Yul Brynner loved telling tall tales — especially about himself. The legendary actor, best known for his role as commanding King Mongkut in The King and I, once claimed to have fought with Loyalist forces during the Spanish Civil War and boasted that his bald head was the result of being struck by a machete-swinging stranger!
“He was so funny,” Brian Tochi, who costarred with Yul in the 1972 sitcom Anna and the King, tells Closer. “He told so many stories. His mind was always working.” As Yul once said, “People don’t know my real self, and they’re not about to find out.”
For Yul, fudging the details of his life was part playfulness, part self-preservation. Born into a wealthy Swiss-Russian family, Yul’s childhood was shadowed by heartbreak and disappointment. When he was about 4, “his father abandoned him and ran off with an actress,” says Brian Hannan, author of The Making of the Magnificent Seven: Behind the Scenes of the Pivotal Western. “They were estranged, with his father rarely making contact. Many people believe Yul made up fanciful childhood tales because he couldn’t bear to talk about his real childhood.”
After his parents’ divorce, Yul moved to China and then France with his mother and older sister. At 13, he dropped out of school and worked as a trapeze acrobat for five years. The thrill of the circus helped Yul forget about his troubles at home — until a bad injury forced him to quit. “It was depressing working on the ground,” he said. “I still wanted to fly.”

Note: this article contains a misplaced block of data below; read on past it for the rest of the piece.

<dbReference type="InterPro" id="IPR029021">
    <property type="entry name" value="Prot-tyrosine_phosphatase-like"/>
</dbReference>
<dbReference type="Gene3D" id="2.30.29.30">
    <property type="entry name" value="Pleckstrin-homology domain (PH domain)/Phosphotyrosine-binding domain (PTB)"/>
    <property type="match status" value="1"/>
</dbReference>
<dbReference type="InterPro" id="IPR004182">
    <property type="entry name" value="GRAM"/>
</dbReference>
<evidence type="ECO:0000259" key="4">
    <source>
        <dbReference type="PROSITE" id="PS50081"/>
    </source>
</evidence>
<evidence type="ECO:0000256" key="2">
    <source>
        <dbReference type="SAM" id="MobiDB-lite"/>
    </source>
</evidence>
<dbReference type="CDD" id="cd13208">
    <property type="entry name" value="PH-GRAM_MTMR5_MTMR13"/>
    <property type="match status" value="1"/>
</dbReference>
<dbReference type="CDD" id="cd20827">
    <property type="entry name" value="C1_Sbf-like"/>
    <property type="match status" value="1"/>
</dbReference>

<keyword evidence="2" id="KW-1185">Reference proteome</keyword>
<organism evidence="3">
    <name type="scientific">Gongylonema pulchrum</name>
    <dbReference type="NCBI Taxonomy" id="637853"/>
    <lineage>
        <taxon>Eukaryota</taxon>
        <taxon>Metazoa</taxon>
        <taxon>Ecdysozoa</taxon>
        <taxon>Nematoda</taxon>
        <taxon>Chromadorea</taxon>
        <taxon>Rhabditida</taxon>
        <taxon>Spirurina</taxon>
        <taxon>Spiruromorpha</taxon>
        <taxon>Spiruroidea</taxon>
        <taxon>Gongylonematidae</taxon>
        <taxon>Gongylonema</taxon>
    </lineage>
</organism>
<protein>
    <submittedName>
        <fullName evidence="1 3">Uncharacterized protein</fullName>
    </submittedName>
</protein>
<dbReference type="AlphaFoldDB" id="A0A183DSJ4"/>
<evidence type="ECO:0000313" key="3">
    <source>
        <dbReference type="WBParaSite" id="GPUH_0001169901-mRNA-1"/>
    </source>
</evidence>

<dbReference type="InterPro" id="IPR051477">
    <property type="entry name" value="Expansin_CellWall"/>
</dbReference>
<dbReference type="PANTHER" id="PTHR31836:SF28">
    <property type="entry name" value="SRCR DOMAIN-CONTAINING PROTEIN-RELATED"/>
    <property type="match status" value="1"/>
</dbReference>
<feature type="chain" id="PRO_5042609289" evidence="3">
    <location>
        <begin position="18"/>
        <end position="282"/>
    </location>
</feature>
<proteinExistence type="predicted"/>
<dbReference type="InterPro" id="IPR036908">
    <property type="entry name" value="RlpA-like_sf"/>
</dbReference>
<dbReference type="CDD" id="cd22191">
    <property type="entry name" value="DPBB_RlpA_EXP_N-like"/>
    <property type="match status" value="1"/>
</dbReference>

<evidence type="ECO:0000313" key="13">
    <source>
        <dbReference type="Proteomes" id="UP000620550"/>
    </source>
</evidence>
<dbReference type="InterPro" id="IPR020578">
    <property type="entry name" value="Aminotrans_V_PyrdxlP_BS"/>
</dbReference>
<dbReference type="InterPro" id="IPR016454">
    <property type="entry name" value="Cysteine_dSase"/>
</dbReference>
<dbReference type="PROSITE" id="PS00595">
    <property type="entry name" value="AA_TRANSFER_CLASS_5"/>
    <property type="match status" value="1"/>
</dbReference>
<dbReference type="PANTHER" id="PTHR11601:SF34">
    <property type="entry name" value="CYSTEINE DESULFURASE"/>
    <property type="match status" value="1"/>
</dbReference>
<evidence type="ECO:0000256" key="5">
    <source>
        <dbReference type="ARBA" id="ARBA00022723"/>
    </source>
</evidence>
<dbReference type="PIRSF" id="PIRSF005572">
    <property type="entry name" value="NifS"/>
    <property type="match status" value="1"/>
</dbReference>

Yul’s passion for performing led him to join a French acting troupe, and in 1940 he moved to New York City with dreams of making it big. But it would be years before Yul would land the role that changed his life forever.
When a friend urged Yul to audition for The King and I, “I hadn’t read the book, so it didn’t mean anything to me,” he said. “I turned it down. But it turned up again and again, and, finally, I was convinced that it was for me.”
The Broadway musical would be a turning point in Yul’s career — and personal life. “He was suddenly very wealthy and bought a yacht and took up waterskiing,” says Hannan. Yul also took up with women other than his wife, including a four-year affair with Marlene Dietrich. “[They] indulged their love of culture, visiting museums and art galleries,” says Hannan.
While his career took off — he’d go on to star in films and television — Yul’s personal life suffered. Divorced three times and estranged from his only son, Rock, he married a fourth time, in 1983. But his happiness was short-lived.
A heavy smoker, Yul became terminally ill during a King and I farewell tour but powered through it. He died in 1985 at 65, months after his final performance. “You have to make a choice, being sick in bed, and that’s a fearsome kind of thing, or playing in a theater to standing ovations every night,” Yul said. “The choice is obvious. I simply go on playing.”
— Ian Spelling, with reporting by Fortune Benatar
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